A travelogue spotlights the tropical island of Pingo Pongo, showing the unusual flora and fauna and the lives of the happy natives.

Director:

(as Fred Avery)

Writer:

(story) (as Geo Manuell)
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Cast

Uncredited cast:
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Native Calling Football Signals (voice) (uncredited)
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Egghead (voice) (uncredited)
Robert C. Bruce ...
Narrator (voice) (uncredited)
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Storyline

A travelogue spotlights the tropical island of Pingo Pongo, showing the unusual flora and fauna and the lives of the happy natives.

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Release Date:

14 September 1938 (USA)  »

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(Technicolor)

Aspect Ratio:

1.37 : 1
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Did You Know?

Trivia

One of the "Censored 11" banned from T.V. syndication by United Artists in 1968 (then the owners of the Looney Tunes film library) for alleged racism. Ted Turner continued the ban when he was hired and stated that these films will not be re-issued and will not be put on Home Video. These cartoons will probably never air on television again, and only non-Warner Bros. licensed public domain video tapes will probably ever have these cartoons on them. See more »

Connections

Featured in Bamboozled (2000) See more »

Soundtracks

Wiegenlied, Op. 49, No. 4
(uncredited)
aka "Brahms' Lullaby"
Music by Johannes Brahms
Played during the baby canary gag
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User Reviews

 
Some funny stuff, but not enough to justify the rest.
25 December 2007 | by (Minffordd, North Wales) – See all my reviews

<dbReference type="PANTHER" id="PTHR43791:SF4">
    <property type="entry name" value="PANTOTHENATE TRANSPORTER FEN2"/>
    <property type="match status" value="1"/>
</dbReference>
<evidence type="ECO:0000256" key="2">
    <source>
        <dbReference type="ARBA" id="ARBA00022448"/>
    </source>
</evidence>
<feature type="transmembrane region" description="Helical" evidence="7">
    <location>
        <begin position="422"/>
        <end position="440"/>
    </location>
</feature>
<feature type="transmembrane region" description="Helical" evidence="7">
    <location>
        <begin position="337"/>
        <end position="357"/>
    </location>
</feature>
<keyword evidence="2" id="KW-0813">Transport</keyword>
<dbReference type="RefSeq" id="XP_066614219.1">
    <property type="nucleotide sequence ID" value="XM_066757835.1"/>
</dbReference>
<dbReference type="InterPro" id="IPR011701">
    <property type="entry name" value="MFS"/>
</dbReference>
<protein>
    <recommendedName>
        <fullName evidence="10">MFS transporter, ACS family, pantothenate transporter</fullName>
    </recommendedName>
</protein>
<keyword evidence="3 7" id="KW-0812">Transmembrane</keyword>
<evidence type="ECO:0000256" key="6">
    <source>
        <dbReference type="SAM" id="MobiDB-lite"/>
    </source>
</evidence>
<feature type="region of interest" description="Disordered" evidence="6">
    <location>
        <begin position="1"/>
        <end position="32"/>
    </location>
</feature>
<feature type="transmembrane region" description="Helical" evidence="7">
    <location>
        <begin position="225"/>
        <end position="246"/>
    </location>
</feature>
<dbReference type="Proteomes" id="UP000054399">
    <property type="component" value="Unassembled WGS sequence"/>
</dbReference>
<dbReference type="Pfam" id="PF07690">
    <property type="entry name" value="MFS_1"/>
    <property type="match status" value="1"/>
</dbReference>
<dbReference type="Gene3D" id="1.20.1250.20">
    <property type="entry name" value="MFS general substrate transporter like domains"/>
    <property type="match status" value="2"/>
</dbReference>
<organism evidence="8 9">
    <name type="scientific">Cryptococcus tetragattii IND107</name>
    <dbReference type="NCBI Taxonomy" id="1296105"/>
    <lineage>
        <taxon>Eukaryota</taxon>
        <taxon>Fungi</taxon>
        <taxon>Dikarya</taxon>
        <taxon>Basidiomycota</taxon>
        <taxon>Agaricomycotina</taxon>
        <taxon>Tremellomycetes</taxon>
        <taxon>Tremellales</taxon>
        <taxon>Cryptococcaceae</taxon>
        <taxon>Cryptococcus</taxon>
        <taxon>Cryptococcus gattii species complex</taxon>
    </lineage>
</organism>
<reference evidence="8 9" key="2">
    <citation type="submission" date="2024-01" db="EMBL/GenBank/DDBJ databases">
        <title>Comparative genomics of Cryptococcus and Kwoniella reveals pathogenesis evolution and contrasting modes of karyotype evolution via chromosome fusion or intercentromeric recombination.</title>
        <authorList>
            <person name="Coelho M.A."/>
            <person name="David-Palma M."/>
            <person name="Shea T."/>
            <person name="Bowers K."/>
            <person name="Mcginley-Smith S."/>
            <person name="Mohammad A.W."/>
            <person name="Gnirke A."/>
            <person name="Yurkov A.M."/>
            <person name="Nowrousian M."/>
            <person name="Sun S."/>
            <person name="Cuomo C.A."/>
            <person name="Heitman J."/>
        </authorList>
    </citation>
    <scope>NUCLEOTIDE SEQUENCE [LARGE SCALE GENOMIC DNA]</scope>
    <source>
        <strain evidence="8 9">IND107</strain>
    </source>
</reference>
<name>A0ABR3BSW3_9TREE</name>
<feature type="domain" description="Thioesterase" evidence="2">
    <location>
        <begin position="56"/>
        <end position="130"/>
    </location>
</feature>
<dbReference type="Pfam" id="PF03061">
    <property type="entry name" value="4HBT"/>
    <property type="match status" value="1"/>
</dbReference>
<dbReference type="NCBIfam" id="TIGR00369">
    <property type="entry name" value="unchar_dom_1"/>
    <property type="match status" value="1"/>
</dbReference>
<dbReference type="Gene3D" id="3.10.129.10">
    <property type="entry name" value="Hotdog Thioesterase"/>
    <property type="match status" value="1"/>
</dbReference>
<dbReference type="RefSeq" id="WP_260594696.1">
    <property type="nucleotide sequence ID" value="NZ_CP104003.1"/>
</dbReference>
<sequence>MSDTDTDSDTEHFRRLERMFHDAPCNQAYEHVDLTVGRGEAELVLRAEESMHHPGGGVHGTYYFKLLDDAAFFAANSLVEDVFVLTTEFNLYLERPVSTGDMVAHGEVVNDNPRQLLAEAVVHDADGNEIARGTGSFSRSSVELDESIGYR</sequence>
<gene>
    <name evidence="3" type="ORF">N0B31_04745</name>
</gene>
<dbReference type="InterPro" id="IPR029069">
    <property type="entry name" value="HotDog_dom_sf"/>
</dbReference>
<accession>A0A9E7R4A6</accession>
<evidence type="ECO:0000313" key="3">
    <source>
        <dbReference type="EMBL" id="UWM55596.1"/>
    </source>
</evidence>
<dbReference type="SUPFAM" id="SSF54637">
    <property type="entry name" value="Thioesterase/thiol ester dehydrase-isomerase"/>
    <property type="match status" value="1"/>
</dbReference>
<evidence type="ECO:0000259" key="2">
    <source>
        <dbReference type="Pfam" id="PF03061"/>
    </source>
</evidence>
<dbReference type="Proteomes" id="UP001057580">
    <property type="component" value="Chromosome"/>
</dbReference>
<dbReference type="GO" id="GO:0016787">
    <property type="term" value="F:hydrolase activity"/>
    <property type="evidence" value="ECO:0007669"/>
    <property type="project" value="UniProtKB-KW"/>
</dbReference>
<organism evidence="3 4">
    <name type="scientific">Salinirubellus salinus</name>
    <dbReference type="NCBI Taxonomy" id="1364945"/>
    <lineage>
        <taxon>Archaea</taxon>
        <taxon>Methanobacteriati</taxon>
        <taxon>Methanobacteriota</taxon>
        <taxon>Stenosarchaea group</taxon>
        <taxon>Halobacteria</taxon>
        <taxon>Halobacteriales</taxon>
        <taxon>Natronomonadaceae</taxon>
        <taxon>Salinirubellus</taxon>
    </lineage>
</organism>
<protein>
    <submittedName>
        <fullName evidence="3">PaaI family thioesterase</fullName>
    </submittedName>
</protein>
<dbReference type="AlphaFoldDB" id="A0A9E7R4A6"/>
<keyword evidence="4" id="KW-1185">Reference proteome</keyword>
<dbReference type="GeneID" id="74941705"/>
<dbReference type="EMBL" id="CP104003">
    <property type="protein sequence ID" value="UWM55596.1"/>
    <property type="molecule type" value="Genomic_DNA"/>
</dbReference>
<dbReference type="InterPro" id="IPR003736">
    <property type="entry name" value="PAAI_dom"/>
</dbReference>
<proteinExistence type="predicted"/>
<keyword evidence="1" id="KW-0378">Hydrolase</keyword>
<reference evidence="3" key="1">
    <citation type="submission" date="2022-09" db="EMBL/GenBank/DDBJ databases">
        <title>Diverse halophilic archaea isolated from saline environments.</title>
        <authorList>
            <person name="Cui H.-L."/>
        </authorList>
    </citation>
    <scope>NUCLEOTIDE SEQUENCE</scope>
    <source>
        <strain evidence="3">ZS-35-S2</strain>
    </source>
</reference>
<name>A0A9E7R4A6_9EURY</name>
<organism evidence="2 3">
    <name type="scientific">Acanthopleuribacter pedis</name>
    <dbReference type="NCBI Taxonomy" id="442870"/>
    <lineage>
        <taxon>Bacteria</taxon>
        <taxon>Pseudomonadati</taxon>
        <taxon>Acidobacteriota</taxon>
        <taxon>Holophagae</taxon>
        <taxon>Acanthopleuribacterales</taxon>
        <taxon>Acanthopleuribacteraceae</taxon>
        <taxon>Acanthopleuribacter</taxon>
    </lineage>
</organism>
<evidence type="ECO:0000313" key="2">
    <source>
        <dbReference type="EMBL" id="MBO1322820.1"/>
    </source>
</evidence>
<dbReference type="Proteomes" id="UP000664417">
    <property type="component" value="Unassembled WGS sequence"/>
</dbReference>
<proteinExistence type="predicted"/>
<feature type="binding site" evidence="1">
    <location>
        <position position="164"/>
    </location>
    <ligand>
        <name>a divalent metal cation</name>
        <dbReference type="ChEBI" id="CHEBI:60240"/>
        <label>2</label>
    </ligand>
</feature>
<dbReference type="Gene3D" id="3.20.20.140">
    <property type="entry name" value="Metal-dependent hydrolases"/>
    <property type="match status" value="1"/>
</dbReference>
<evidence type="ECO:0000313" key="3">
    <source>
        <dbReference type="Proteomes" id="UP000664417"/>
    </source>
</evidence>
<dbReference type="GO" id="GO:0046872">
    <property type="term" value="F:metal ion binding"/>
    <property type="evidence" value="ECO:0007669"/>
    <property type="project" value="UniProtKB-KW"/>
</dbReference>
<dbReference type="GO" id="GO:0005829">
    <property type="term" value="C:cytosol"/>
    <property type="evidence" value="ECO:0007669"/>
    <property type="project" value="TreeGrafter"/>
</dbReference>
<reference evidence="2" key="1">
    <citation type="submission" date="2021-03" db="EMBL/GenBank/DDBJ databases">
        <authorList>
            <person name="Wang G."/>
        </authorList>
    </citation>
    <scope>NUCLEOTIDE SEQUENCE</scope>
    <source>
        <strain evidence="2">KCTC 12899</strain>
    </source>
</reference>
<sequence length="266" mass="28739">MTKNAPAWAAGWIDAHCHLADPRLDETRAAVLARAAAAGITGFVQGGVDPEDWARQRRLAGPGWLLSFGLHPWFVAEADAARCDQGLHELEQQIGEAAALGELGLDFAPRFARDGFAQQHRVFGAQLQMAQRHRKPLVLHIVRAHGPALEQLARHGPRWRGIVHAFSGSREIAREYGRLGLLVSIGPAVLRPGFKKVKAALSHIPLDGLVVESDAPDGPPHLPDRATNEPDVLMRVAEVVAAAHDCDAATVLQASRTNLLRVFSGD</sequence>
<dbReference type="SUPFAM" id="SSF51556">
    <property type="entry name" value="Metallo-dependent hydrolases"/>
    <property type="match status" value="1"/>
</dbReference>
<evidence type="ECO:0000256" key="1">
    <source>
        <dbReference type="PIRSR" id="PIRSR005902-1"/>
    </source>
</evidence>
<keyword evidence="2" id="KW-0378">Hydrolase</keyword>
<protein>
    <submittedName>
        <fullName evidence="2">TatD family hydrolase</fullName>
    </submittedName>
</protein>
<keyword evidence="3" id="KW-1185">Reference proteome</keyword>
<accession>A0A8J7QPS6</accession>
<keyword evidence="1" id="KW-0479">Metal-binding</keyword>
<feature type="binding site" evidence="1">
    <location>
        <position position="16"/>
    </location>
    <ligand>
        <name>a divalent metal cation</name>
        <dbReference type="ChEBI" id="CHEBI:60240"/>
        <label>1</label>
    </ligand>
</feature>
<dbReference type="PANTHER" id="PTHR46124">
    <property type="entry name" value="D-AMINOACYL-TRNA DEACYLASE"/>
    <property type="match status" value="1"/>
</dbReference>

Many of Tex Avery's cartoons at Warner Bros were parodies of the short subjects that (in those days) were screened during a trip to the movies before the main feature. 'The Isle of Pingo Pongo' is a parody of travelogue movies: specifically, the 'Going Places' shorts that Lowell Thomas narrated for Universal. Since modern viewers of this toon are unlikely to be familiar with the original material being parodied, a large amount of the humour is lost.

There are also references in this 1938 cartoon to other cultural fixtures of that time, such as the then-popular 'Life Goes to a Party' feature in Henry Luce's weekly magazine, and the wildlife documentaries of Martin and Osa Johnson. Perceptive modern viewers will sense that something is being guyed here, but will be frustrated because they probably don't know the source material.

Some of the material here is worse than it needed to be. There's a rather strained gag, depicting a ship taking a circuitous route across a map of the world from the United States to Africa. But the gag is not made funnier by the map's gross inaccuracy. Would it have hurt Leon Schlesinger's production schedule to include an accurate map of the world in that shot?

This cartoon has provoked some controversy for racist content. Sure enough, we get the usual dumb jokes about African natives with pneumatic lips and bones in their topknots. I found the jokes mostly so weak that they aren't malicious, but also so weak that they aren't funny. What did offend me here was the narrator's continuous referrals to these African caricatures as 'savages' and 'aborigines'.

Even some brilliant Warners toons are seriously weakened by bad running gags ending in limp finishes: a classic example of this problem is 'The Dover Boys', featuring innovative animation, a clever and unusual premise, but an incredibly bad running gag leading into a weak fade-out. Here in 'The Isle of Pingo Pongo' we seem to have one more example of that same problem, with Egghead (Tex Avery's proto-Elmer Fudd character) periodically showing up with a violin case and asking the unseen narrator 'Now, boss?'. 'Not yet!' the narrator tells him each time. I had very low expectations for a funny pay-off gag, but I was pleasantly surprised.

Lowell Thomas's travelogues always ended in a deep cliché of his own creation: "And so, as the sun sinks slowly in the west, we bid a fond farewell to...". My former mother-in-law recalled for me that, as a moviegoer in the 1930s, she would hear members of the audience reciting these overly-familiar words along with Thomas's narration. In the last few seconds of its screen time, 'The Isle of Pingo Pongo' goes a considerable distance towards redeeming itself with a juicy parody of Thomas's sign-off, giving Egghead a closing gag that turns out to be surprisingly very funny indeed.

Unfortunately, modern viewers who aren't familiar with the clichés being parodied here won't get the full effect of the good jokes, but WILL get the full effect of the racial stereotyping. Under the circumstances, my rating for this bad 'un is just 3 out of 10.


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